So work out a way you can include pizza but make it ok for your healthier meals. Maybe just have half or a third of a modest pizza with some salad. Or make your own pizza and keep an eye on the ingredients you use. Or if you really just want the stuffed-crust one that’s dripping in four types of cheese and pepperoni, keep it in as a once a week kind of thing.

There’s loads of ways you can be healthy and carry on eating your favourite things. Just don’t cut them totally out of your diet. If you’re tempted to because Mister Sweet-Gains-Bro down at the gym told you you’ll never lose fat if you don’t cut X-thing right out of your diet, think back to all the other times you’ve tried to do this. What happens?

You immediately want that forbidden thing way more. It becomes the Most Desired Thing Ever. Even if it’s something you don’t particularly eat that much. You’ll want it because you have decreed that you can never have it.

I’m a carb junkie and I tried following a diet a while back that was super high protein and quite low carb. And what happened? After the first initial rush of Hooray-New-Thing, I got bored of all these endless slabs of meat I was having to force down and went on a mega binge of pasta, cakes, biscuits, sandwiches and ALL THE THINGS. Then felt terrible, stopped trying to eat healthy… Blah blah blah. All the usual.

The point is, you will want your favourite foods. Full stop. If you learn how to cook them healthily, you’ll enjoy healthy eating way more than if you’re trying to shoe-horn in meals you’ve never been that keen about. And if you keep the option open to have the full-fat-cream-and-OMG-yes-I-want-extra-syrup version from time to time, you won’t feel deprived.

Oh, and don’t turn into Mister Sweet-Gains-Bro. He eats chicken breast and broccoli 24/7. Probably chia seeds too. I mean, come on. That’s no way to live.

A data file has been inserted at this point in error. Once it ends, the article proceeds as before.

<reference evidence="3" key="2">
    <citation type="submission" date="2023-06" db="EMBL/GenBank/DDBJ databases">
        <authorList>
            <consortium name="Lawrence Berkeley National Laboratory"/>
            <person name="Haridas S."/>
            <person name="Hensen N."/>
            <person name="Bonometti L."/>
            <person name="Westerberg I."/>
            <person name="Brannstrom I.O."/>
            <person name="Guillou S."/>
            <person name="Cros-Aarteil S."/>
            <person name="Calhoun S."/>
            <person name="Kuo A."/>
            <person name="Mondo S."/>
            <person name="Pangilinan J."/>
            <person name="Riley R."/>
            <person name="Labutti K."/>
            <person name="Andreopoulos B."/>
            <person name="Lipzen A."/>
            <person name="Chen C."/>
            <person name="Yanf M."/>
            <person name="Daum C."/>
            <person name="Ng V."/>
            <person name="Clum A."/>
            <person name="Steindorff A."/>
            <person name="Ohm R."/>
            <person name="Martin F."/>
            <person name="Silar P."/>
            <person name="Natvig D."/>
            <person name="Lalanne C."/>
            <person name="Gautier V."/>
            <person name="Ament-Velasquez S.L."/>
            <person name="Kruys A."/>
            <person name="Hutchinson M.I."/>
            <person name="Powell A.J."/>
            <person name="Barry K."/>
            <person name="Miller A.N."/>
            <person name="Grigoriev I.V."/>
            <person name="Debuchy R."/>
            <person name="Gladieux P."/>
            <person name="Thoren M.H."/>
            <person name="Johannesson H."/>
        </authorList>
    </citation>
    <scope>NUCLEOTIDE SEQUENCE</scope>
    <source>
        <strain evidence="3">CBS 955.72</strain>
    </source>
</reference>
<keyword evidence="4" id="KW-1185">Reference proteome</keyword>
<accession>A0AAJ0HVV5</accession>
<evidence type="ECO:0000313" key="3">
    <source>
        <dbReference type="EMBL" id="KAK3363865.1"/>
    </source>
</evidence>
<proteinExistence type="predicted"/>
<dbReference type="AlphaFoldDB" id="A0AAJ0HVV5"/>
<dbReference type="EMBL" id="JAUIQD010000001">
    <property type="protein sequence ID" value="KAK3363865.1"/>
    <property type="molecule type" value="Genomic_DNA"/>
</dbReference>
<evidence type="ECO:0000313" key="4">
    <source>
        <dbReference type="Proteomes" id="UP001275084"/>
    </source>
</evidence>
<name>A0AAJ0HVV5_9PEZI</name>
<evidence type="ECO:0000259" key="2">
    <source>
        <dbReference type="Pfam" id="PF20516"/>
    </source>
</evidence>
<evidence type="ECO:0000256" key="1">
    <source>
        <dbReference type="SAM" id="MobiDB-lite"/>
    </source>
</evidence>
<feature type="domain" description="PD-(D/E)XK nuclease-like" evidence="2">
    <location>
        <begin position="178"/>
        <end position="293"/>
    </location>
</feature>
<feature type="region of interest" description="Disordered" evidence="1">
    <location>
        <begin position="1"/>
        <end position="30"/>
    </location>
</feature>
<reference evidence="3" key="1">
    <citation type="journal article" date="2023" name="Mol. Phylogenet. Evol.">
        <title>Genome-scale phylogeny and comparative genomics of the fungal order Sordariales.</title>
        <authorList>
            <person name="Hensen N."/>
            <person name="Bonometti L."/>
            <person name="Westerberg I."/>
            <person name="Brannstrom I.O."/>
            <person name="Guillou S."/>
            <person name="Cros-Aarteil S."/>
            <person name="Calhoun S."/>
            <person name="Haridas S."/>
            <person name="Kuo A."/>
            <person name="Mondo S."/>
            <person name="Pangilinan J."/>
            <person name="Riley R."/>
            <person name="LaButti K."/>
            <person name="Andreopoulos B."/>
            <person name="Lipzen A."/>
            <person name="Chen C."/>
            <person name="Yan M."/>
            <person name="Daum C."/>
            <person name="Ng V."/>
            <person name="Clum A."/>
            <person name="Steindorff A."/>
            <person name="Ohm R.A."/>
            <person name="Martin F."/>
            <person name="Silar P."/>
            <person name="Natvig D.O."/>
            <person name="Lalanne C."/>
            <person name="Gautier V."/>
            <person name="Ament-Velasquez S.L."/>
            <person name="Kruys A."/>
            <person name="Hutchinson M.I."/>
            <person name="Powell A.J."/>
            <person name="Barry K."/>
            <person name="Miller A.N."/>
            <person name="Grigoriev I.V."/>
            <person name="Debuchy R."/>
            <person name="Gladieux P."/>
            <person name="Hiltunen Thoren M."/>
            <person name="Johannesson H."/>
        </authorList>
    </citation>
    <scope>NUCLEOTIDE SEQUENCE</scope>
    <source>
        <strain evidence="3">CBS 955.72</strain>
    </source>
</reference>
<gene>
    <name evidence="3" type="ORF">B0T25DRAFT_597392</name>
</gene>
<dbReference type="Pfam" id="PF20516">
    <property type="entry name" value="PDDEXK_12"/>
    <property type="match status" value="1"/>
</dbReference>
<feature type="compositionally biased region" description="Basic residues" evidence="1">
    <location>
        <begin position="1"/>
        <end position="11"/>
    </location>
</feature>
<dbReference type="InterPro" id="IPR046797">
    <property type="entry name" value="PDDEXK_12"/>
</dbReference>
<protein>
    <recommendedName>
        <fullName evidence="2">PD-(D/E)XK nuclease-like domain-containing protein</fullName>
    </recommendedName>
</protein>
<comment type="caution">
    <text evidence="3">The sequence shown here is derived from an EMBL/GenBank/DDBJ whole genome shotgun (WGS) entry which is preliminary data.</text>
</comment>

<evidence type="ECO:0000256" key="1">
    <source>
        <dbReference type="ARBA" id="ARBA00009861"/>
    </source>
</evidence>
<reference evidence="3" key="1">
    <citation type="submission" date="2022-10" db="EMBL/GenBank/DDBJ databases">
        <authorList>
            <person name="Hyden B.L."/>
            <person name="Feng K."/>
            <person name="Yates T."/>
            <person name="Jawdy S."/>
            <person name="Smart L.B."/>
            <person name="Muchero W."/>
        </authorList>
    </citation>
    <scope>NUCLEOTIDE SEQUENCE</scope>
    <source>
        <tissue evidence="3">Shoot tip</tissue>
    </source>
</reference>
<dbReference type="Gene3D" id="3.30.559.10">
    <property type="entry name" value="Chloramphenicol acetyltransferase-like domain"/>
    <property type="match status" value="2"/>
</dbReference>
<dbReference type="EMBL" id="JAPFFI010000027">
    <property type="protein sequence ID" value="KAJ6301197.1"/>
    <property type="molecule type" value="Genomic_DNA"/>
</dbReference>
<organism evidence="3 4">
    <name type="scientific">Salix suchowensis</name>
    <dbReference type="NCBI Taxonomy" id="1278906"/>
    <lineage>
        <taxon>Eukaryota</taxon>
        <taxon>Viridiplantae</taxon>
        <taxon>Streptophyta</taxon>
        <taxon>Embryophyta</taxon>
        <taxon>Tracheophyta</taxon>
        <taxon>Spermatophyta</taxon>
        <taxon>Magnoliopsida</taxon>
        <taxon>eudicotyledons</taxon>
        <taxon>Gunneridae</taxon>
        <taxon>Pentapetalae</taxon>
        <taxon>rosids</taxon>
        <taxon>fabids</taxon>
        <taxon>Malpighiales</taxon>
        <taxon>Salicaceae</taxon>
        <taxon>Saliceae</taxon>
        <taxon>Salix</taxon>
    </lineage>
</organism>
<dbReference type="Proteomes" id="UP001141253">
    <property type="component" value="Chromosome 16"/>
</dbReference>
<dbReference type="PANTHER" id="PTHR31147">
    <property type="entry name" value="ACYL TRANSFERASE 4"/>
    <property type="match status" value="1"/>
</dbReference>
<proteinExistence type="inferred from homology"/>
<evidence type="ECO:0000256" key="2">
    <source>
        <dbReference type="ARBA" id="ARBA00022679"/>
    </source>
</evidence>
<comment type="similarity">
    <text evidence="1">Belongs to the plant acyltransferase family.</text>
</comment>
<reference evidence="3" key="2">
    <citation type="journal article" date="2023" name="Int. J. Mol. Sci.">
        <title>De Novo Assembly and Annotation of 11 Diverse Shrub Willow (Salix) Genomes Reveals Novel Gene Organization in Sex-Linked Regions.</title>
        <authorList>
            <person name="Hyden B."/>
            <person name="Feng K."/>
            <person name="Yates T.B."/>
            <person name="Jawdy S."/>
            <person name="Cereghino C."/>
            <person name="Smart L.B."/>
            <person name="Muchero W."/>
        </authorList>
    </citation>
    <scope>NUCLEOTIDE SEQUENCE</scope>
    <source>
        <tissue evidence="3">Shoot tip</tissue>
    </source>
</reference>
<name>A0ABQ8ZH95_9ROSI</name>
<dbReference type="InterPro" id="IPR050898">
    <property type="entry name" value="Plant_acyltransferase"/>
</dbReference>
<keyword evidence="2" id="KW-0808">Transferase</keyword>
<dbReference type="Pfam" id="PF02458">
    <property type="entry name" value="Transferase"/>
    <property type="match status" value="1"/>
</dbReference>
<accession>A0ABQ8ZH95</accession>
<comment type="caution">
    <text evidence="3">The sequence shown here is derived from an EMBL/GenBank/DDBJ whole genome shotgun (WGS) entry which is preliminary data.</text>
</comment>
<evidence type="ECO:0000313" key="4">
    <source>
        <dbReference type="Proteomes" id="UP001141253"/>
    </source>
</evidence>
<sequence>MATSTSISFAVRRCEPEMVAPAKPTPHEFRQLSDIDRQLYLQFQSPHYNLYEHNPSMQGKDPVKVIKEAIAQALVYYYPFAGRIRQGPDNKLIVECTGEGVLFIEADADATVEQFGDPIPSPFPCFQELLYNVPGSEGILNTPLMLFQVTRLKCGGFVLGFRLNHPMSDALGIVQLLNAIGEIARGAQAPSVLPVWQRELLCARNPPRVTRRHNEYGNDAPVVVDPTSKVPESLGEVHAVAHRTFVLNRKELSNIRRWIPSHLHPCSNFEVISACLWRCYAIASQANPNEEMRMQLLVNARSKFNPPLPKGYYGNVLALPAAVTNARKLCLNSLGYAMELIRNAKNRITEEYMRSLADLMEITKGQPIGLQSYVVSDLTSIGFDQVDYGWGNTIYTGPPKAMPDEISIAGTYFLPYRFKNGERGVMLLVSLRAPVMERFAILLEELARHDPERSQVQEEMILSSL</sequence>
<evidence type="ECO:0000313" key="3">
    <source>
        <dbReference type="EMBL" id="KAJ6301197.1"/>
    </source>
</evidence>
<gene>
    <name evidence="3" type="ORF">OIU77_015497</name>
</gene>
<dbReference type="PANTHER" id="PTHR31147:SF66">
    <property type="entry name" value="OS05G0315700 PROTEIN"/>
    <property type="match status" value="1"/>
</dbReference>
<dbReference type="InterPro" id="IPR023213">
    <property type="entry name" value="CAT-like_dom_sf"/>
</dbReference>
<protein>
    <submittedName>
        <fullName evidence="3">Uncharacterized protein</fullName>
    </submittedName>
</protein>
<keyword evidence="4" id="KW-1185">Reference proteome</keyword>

*sniff*... I remember chocolate cake...
*sniff*… I remember chocolate cake…

Dealing with a slip up

The target I set myself (having healthy lunch every day this week) isn’t exactly an onerous one. However, just six days in and I’ve managed not to meet it.

Yesterday I was a bit hungover from an excellent Friday night of pints, pints, wine and pints, so I had a Magnum for breakfast (it’s one of your five a day, right?). Then for lunch my fella and I went to the awesome local Persian place for a late (and large) lamb stew lunch, mopped up with copious amounts of flatbread. Then dinner consisted of more beer, and leftover takeaway pizza from the night before. A sum total of zero healthy meals.


So how am I going to deal with this?

Well, my usual tactics for dealing with failure involve wallowing in self-hatred, starving myself as much as possible, then giving in and binging on all the junk food EVER while watching crappy detective series for hours on end. Now, even I can see that this isn’t an amazingly good example of how to react to a setback. So this time, I’m going to do something different.

I’m not going to react to it at all.

That’s it. Nothing. Zilch. Nada. I’m just going to carry on as if it never happened.

david tennant

That’s right. If I react to every little setback – and casting my mind back to previous attempts to control my behaviour, there will be loads – by beating myself up, I’ll make precisely no progress. If I try to ‘make up’ for not meeting a target by being harder on myself the next day, I’ll get overwhelmed and stop enjoying the process of slow change. So I’ll just mark down in my calendar that I didn’t meet the target and the circumstances surrounding me not meeting it, and then carry on as if nothing happened.

Then if a pattern starts to emerge – maybe everytime I get drunk on a Friday night, or go out with friends on a Saturday, I’ll be unable to meet my target – I can look at how to deal with this. Perhaps I’ll need to make or buy some meals so they’re ready in the fridge to be warmed up in the morning. Maybe I’ll need to ban the corner shop from stocking Magnums (practical!). But for now I’ve missed one healthy meal, there is no pattern, so I’m not going to cry over it or second guess myself.

The nice change here is that, despite doing something that didn’t fit the plan yesterday, I don’t feel awful today because I’m not blaming myself for it. Which means I’ve gone right back into cooking my healthy meal for today without a sniffle. (Today was lamb stew, and it was pretty bloody tasty.)

Not beating yourself up: turns out, it feels pretty good.

batman thumbs